ANTRON BELIEVES COUNTDOWN NEEDS MAJOR REWORKING IF IT’S TO REMAIN
Let the record reflect, multi-time Top Fuel champion Antron Brown would not openly defy the rules of drag racing. He will play by them.
This doesn't mean he has to like them.
And, when it comes to the current configuration of the NHRA's Countdown to the Championship, he's anything but a fan.
"I feel like our sport was truly better the old natural way where it was all year long, but that's my opinion," Brown said. "I feel the Countdown takes away from your year’s long worth of work. It takes away the year-long achievement of what you see people doing and it kind of stops the 11th place guy from fighting the fight because he can’t make it into the top 10."
"That was his year-long goal, trying to make it into the top 10 and they just took that away from him. You can make it into the Countdown and this year’s not even over with yet, so you have no idea when it’s going to play out."
Brown means no disrespect to those who shoe might fight the comparison, but a championship can go to a person who has been mediocre all season long and get hot in the six races which count the most.
"Robert Hight won the championship form the tenth spot right once, but if it was the old natural way he would never have been close to winning the championship that year," Brown said. "What it did is took away from all the teams all their work. That’s my own personal opinion.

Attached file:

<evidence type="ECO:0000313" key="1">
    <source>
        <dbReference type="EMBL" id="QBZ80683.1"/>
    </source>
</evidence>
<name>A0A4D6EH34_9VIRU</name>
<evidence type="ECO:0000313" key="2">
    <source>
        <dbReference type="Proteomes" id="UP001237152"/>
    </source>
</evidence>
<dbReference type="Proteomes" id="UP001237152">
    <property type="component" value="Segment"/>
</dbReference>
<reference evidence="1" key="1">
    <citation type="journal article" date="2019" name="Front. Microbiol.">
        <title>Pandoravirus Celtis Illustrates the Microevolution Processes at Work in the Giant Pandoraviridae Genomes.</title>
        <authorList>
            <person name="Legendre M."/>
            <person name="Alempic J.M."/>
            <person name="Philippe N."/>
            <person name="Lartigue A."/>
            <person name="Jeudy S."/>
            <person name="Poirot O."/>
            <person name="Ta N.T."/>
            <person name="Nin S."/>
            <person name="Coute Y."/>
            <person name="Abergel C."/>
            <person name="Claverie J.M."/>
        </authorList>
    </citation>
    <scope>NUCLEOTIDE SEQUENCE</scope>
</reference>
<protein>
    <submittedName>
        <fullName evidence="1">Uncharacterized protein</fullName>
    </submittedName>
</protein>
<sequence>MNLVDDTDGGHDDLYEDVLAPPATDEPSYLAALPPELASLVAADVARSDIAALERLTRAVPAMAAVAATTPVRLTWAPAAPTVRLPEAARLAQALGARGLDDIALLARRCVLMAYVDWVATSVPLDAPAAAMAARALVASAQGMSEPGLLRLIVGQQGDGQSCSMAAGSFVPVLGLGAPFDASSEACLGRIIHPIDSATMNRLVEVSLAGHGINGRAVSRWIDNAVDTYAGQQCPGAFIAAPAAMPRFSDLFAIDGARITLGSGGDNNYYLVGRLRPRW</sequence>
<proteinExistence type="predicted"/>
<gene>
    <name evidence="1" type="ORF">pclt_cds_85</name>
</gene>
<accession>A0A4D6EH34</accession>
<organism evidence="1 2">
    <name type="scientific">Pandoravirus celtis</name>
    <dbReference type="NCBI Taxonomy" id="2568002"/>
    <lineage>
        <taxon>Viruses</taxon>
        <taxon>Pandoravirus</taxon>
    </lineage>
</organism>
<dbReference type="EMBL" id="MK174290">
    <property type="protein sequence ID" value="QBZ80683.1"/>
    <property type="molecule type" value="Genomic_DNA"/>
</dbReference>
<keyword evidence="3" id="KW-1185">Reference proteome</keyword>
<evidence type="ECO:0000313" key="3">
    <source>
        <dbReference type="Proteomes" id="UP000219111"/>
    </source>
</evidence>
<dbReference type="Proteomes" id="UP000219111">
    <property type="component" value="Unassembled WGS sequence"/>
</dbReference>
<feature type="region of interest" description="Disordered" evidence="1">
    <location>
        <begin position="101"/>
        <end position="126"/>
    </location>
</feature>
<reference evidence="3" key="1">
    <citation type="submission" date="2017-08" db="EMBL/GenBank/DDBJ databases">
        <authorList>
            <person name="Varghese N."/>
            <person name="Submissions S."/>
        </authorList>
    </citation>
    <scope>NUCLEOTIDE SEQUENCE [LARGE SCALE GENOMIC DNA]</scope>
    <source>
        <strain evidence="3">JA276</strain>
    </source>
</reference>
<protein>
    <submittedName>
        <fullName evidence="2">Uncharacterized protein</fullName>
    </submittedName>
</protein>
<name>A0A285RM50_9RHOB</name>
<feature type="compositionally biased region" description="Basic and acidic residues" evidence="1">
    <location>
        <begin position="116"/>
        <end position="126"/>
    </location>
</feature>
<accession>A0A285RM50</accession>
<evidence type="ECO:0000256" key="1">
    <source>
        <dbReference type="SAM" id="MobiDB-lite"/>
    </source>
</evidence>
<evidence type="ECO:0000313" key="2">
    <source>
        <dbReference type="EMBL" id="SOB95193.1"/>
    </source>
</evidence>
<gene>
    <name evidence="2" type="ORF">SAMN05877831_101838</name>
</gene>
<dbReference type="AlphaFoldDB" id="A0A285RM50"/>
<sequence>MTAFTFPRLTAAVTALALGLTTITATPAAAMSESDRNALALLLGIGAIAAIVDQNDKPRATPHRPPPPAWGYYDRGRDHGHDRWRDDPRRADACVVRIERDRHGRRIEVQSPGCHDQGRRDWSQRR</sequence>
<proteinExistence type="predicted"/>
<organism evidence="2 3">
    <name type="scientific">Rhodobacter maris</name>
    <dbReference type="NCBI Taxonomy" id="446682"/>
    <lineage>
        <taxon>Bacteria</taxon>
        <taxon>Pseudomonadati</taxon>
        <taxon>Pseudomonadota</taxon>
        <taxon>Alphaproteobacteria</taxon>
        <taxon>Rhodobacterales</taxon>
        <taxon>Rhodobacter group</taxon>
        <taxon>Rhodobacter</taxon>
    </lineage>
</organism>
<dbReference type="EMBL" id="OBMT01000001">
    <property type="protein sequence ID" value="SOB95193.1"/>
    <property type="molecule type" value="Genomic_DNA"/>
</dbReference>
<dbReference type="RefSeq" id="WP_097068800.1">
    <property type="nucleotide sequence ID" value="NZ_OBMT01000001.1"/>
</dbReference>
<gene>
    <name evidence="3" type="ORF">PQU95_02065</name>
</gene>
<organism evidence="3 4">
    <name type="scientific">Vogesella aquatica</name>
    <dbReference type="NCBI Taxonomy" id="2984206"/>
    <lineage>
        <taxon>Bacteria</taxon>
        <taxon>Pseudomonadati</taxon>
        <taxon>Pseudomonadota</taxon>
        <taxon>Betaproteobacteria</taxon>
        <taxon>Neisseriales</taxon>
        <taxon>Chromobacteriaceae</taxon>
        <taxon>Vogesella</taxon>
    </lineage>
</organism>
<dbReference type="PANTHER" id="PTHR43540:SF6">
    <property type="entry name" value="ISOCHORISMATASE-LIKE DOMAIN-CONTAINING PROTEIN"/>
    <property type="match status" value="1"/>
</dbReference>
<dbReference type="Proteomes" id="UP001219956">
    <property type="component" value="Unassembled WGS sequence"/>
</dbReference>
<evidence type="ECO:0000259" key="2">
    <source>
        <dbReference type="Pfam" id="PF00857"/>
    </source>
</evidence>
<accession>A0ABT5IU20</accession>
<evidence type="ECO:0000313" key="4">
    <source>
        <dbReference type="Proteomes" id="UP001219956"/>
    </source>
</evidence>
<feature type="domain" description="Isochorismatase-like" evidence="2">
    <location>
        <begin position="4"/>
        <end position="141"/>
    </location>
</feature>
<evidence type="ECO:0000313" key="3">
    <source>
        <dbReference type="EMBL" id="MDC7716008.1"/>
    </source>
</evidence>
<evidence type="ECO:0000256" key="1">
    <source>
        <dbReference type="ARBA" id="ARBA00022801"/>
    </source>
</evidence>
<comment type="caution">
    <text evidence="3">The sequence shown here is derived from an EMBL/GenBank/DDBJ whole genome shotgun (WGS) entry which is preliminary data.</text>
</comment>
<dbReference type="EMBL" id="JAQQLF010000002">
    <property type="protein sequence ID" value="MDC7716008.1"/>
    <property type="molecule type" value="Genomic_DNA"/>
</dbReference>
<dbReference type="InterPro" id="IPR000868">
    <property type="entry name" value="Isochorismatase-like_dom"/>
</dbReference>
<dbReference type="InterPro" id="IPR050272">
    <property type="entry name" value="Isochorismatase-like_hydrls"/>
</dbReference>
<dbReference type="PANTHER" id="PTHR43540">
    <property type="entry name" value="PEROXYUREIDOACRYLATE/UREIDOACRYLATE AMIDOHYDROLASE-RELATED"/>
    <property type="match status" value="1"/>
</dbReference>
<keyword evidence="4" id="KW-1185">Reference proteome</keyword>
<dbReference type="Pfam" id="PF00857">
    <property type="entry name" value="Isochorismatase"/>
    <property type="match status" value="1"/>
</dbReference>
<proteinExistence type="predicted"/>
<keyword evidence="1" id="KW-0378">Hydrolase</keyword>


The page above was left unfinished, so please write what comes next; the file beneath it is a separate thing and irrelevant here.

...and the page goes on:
Brown believes if the Countdown is intended to be the playoffs, then NHRA should treat it as real playoffs where only those cars race one another.
"The top eight, not 10, top eight," Brown said. "This my reasoning, normally your number 10 spot might have won 8 round or 10 rounds or 6 rounds of racing and they can make the Countdown, but they have to go to every race. Well in any other sport that you play a true playoff you have to have better than a 500-record to almost make the playoff."
In the interest of fair reporting, in 2009, Hight made it into the Countdown with 12 round wins.
Looking at the 2017 numbers, Shawn Langdon had 10 round wins despite missing four races. The favored lock for the tenth and final spot in Top Fuel this season was Troy Coughlin Jr., who had only four round wins leading into Indianapolis. In Funny Car, Cruz Pedregon had five round wins. The eighth-place finisher in Top Fuel, Terry McMillen had 10, while JR Todd had 14.
"I think the top eight is where that cut line is in our sport," Brown said. "When we look at number eight, number seven or number six, they’re always bunched in there together and some of those cars won some races, they at least won one race. Then what happens is when you have those top eight cars those are your playoff cars in each professional category. They’re going to race for the championship where there’s only three rounds of racing, not four, three.
"And they still have to qualify [to seed the ladder], but they’ll all make the show because that’s the bonus of when you make the playoffs that you’re going to play in all the games. To give you a scenario, New England Patriots don’t have to play the Cleveland Browns because they haven’t made the playoffs. How does a non-playoff car get to race a playoff car but you’re racing a playoff?"